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The Persistent Progression: A Third View on Animal Evolution

Francis Dov, Por (2000) The Persistent Progression: A Third View on Animal Evolution. [Preprint]

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    Abstract

    Abstract. Animal evolution is seen today through the dilemma of two reigning views. The first sees animal evolution as a shallow sequence of contingent accidents and catastrophic extinctions. The second, accepting a progressive trend in this evolution, sees a hidden vitalistic or deistic force at work. I propose a third way which accepts progressivism, but considers it to be a historical consequence of directional dissipative thermodynamic processes which are acting on the globe. The animals have a crucial role in stimulating the gradual expansion of the biosphere and the increasingly efficient recycling within it. The different animal phyla, irreversibly marked by their morpho-physiological signatures are the selective and selected players in this process. The terrestrial environment, once colonised, provides for maximum biomass and highest animal efficiency and complexity. The thermoregulating vertebrates and among them the human species selected out as the recent culmination of this evolution.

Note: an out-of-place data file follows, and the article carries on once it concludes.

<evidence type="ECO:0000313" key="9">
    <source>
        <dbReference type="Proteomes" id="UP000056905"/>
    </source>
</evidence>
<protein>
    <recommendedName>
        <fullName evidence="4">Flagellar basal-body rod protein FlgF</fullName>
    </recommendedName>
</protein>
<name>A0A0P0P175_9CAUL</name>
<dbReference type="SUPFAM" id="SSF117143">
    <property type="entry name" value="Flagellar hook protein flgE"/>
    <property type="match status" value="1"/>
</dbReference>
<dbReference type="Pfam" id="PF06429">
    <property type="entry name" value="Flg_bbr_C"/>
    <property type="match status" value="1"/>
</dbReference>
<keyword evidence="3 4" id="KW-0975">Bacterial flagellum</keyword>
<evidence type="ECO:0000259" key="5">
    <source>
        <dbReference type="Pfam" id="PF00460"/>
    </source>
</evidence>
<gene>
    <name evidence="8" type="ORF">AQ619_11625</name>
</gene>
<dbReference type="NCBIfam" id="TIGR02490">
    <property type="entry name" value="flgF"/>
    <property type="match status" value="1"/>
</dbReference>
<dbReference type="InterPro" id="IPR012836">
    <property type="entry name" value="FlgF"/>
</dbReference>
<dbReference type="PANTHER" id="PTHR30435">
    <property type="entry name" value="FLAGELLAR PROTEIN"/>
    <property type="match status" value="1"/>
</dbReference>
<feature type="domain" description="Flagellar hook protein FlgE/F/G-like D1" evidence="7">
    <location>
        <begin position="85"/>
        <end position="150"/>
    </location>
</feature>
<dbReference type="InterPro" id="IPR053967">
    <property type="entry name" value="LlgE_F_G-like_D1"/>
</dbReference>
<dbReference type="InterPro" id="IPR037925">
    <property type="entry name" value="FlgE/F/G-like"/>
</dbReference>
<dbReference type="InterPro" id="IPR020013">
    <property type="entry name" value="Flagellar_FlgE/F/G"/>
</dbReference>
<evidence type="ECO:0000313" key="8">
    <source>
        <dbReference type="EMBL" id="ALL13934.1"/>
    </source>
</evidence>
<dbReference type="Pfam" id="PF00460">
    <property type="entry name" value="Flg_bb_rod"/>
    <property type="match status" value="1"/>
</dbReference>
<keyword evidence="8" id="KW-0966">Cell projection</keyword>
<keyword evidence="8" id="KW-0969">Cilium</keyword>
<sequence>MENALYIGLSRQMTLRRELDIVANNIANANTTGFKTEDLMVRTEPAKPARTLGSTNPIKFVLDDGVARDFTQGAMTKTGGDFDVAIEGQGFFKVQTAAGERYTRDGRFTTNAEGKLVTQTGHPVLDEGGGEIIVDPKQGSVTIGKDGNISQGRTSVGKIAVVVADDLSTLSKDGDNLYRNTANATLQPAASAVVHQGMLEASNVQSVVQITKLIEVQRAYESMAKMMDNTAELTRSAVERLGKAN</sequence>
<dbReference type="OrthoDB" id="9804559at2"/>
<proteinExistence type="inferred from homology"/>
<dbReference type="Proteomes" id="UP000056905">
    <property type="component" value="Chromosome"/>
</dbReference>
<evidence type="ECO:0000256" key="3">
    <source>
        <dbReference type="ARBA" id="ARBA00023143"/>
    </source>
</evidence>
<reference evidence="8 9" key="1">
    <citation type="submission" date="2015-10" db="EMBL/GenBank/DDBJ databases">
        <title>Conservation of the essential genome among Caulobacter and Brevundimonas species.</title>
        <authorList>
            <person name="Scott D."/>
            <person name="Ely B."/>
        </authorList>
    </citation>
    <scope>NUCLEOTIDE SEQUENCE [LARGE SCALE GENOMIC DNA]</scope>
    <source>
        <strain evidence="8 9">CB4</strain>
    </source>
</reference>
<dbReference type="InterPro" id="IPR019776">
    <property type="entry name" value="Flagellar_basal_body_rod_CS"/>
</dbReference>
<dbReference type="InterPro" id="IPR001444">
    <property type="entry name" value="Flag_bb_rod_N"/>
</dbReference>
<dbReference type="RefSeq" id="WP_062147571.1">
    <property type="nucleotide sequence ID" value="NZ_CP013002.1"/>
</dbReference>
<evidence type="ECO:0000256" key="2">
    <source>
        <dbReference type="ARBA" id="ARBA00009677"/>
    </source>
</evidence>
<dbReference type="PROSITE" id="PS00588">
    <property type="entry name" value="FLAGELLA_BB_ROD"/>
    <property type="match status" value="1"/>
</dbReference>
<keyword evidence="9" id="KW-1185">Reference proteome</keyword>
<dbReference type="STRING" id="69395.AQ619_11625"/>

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    Item Type: Preprint
    Keywords: Animal evolution; Progressivism
    Subjects: Specific Sciences > Biology > Evolutionary Theory
    Depositing User: Francis Dov Por
    Date Deposited: 26 Jun 2001
    Last Modified: 07 Oct 2010 15:16
    Item ID: 305
    URI: http://philsci-archive.pitt.edu/id/eprint/305

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